I'm sure he shoots 90% in practice because he develops a rhythm. In a game, you can never really get into a rhythm at the line. I'm sure by now, he has a hundred things going through his mind every time he steps to the line: more arch, backspin on the ball, focus on one point, visualize it going through the net, bend your legs, muscle memory, follow through, etc., etc., etc. No wonder he's overthinking it...

Greg Ledom 2 years, 6 months ago

Rhythm isn't how many times you get to the line in a game, it's the rhythm that's developed before you ever get to the line in a game. Find what works for you and do it over and over and over again and you will get rhythm. Rock Chalk!

Adam Collins 2 years, 6 months ago

Maybe instead of going through the layup line in pre game Jackson should get up some free throws.

Ben Kane 2 years, 6 months ago

I'll trade the miss FTs for the made 3s. He's inbounding the ball in the final seconds of the game so i don't think it's as big of a deal as people are fearing.

Robert Brock 2 years, 6 months ago

Jackson's free throw shooting looks like someone throwing darts in a British pub (after several pints).

Barry Weiss 2 years, 6 months ago

with his leaping ability, I would prefer he potentially be the player to take an inbound pass up by the rim, but the FT struggles are real. "The line does not lie". Sidenote, I truly think Josh is the best player, college or pro, that I have ever seen put back his own missed shot. He is insane good at that.

Roger Ortega 2 years, 6 months ago

i don't know Barry! Wiggins was really good and really quick at that. But Josh is def up there.

Buck Bukaty 2 years, 6 months ago

IMO, nobody will be better than average at best without proper free throw shooting form and address. Standing up straight chukin’ the ball in the general direction of the rim with no touch isn’t gonna cut it. Visualize Wilt Chamberlain, the glaring weakness in his game. Likewise, numerous rituals before your address, i.e. spinning the ball in your hands before chuckin’ brings nothing to the party and most likely adds to your stress as opposed to what should be relaxed form and touch.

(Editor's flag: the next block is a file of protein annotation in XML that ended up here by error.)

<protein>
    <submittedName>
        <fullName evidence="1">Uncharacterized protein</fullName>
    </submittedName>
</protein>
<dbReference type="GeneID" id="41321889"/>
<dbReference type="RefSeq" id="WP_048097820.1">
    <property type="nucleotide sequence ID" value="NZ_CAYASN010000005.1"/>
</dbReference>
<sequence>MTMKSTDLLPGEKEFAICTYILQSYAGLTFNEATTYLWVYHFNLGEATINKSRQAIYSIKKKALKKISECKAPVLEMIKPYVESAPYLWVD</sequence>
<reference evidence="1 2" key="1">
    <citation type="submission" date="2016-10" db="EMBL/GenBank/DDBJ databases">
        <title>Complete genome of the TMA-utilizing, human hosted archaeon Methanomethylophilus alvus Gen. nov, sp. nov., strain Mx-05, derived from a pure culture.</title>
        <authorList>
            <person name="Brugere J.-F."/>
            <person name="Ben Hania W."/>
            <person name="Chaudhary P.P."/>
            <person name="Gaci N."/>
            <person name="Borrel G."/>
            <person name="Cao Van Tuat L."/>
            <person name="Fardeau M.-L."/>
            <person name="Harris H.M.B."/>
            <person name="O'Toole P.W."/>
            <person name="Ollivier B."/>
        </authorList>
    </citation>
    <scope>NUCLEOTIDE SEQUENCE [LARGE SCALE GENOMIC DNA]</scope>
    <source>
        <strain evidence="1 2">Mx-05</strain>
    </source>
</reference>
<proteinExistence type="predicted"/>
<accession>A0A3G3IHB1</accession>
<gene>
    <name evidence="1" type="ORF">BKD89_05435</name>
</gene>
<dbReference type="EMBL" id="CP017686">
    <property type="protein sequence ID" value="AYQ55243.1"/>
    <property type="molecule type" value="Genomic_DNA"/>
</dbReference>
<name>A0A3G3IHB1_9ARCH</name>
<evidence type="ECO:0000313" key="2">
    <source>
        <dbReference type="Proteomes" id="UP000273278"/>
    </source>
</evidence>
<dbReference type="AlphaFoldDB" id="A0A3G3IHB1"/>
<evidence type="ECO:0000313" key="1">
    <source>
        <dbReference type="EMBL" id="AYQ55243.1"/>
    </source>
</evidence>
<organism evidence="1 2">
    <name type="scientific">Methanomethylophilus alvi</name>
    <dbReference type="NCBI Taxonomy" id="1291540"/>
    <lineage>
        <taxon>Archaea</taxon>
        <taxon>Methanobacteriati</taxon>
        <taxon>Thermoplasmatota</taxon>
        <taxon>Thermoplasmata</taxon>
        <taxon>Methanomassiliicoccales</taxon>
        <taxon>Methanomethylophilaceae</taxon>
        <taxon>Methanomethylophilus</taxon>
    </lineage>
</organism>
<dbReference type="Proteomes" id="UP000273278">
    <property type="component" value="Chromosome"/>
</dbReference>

It’s probably too late in the season and counterproductive to be making drastic changes to one’s shooting form, but during the first KSucks game I literally got out of my chair and clapped when I saw their Dean Wade shoot a free throw. Near perfect form and touch. Knees flexed, bent forward at the waist, freeze, pause, and the soft touch of the shot is nothing more than minimal wrist action and release of the elbows at a consistent arc. Floating a butterfly to the rim. Easy to replicate even at the end of the game when one is tired. He obviously takes seriously having every edge over his opponent . Golfers would have it so down if their mechanics and “free” motion were so easy.

Just my two cents. Would have preferred not to comment on this subject matter, but The Syracuse Game still haunts me. Sorry for the intrusion.

Jerry Walker 2 years, 6 months ago

I agree with your description and the value of proper free throw mechanics...in a perfect world. Jackson's mechanics are so far out of whack that I don't think there's time left in the season to fix them.

Solution? Scrap all the emphasis on the mechanics of proper technique and think of the old Pop-a-Shot game that was once found in many pubs.You remember, no emphasis on body mechanics...just a simple arm motion repeated over and over. He's certainly strong enough to one-arm the free throw. Just freeze the body, quit worrying about all the mechanics and flick the ball into the basket.

Well, that's my 2 cents worth.

Tony Bandle 2 years, 6 months ago

Showing my age but I remember a great free throw shooter named Hal Greer for the Philly 76'rs who used to take a jump shot at the foul line. The foul shot is the only non-moving shot in basketball. Maybe it makes sense to do something more akin to how you are playing the game.

Granted you hardly ever see it shot like this any more but maybe this is what Josh needs to focus on the shot. Right now it seems to me that he just walks up to the line and with hardly any hesitation just flings it up there. Maybe take an extra beat pause before shooting.

i was a great foul shooter but, unfortunately a terrible basketball player so I saw a lot of games from the end of the bench. It's pretty hard to hit your foul shots from that spot!!

Edward Daub 2 years, 6 months ago

Tony, thanks for the memories! I think of Hal when I drive down Hal Greer Boulevard in Huntington, West Virginia. Hal was born and raised there, stayed home to play for Marshall, before turning Pro. Outside of Jerry West, he is the greatest player ever from the State of WV!